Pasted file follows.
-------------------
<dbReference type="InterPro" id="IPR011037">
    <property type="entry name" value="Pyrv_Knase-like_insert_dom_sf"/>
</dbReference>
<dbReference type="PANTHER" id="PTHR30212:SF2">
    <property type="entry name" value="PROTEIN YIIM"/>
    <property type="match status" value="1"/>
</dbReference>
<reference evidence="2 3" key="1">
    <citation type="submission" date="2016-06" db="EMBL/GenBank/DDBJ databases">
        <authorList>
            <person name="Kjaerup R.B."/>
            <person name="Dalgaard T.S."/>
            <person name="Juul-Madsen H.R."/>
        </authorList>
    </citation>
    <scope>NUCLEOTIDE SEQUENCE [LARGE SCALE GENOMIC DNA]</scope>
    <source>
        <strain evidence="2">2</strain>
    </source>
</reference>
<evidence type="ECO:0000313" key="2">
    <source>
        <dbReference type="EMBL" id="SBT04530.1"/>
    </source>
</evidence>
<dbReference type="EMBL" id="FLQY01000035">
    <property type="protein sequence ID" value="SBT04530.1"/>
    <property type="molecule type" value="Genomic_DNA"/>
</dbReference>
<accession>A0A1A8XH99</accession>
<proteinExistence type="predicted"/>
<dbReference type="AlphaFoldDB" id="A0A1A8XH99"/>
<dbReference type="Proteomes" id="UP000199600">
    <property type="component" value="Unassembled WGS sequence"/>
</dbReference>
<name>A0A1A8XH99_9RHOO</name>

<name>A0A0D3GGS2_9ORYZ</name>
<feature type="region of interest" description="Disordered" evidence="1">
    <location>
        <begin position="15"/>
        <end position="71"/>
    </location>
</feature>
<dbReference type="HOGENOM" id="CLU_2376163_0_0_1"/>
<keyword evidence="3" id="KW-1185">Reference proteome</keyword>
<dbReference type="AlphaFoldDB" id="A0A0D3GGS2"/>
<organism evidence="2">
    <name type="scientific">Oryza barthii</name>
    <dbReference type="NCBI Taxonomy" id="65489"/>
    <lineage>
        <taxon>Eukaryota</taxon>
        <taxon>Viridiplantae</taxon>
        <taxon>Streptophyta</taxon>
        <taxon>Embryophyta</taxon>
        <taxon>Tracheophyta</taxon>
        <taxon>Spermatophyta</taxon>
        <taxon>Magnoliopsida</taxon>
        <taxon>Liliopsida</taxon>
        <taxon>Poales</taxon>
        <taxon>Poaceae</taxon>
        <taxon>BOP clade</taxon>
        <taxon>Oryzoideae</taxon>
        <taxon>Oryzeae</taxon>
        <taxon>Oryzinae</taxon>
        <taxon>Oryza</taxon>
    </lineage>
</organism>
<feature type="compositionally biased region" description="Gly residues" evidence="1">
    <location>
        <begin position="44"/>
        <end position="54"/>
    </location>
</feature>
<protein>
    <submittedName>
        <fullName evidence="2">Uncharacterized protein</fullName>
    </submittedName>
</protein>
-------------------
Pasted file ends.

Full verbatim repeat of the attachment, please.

<dbReference type="InterPro" id="IPR011037">
    <property type="entry name" value="Pyrv_Knase-like_insert_dom_sf"/>
</dbReference>
<dbReference type="PANTHER" id="PTHR30212:SF2">
    <property type="entry name" value="PROTEIN YIIM"/>
    <property type="match status" value="1"/>
</dbReference>
<reference evidence="2 3" key="1">
    <citation type="submission" date="2016-06" db="EMBL/GenBank/DDBJ databases">
        <authorList>
            <person name="Kjaerup R.B."/>
            <person name="Dalgaard T.S."/>
            <person name="Juul-Madsen H.R."/>
        </authorList>
    </citation>
    <scope>NUCLEOTIDE SEQUENCE [LARGE SCALE GENOMIC DNA]</scope>
    <source>
        <strain evidence="2">2</strain>
    </source>
</reference>
<evidence type="ECO:0000313" key="2">
    <source>
        <dbReference type="EMBL" id="SBT04530.1"/>
    </source>
</evidence>
<dbReference type="EMBL" id="FLQY01000035">
    <property type="protein sequence ID" value="SBT04530.1"/>
    <property type="molecule type" value="Genomic_DNA"/>
</dbReference>
<accession>A0A1A8XH99</accession>
<proteinExistence type="predicted"/>
<dbReference type="AlphaFoldDB" id="A0A1A8XH99"/>
<dbReference type="Proteomes" id="UP000199600">
    <property type="component" value="Unassembled WGS sequence"/>
</dbReference>
<name>A0A1A8XH99_9RHOO</name>

<name>A0A0D3GGS2_9ORYZ</name>
<feature type="region of interest" description="Disordered" evidence="1">
    <location>
        <begin position="15"/>
        <end position="71"/>
    </location>
</feature>
<dbReference type="HOGENOM" id="CLU_2376163_0_0_1"/>
<keyword evidence="3" id="KW-1185">Reference proteome</keyword>
<dbReference type="AlphaFoldDB" id="A0A0D3GGS2"/>
<organism evidence="2">
    <name type="scientific">Oryza barthii</name>
    <dbReference type="NCBI Taxonomy" id="65489"/>
    <lineage>
        <taxon>Eukaryota</taxon>
        <taxon>Viridiplantae</taxon>
        <taxon>Streptophyta</taxon>
        <taxon>Embryophyta</taxon>
        <taxon>Tracheophyta</taxon>
        <taxon>Spermatophyta</taxon>
        <taxon>Magnoliopsida</taxon>
        <taxon>Liliopsida</taxon>
        <taxon>Poales</taxon>
        <taxon>Poaceae</taxon>
        <taxon>BOP clade</taxon>
        <taxon>Oryzoideae</taxon>
        <taxon>Oryzeae</taxon>
        <taxon>Oryzinae</taxon>
        <taxon>Oryza</taxon>
    </lineage>
</organism>
<feature type="compositionally biased region" description="Gly residues" evidence="1">
    <location>
        <begin position="44"/>
        <end position="54"/>
    </location>
</feature>
<protein>
    <submittedName>
        <fullName evidence="2">Uncharacterized protein</fullName>
    </submittedName>
</protein>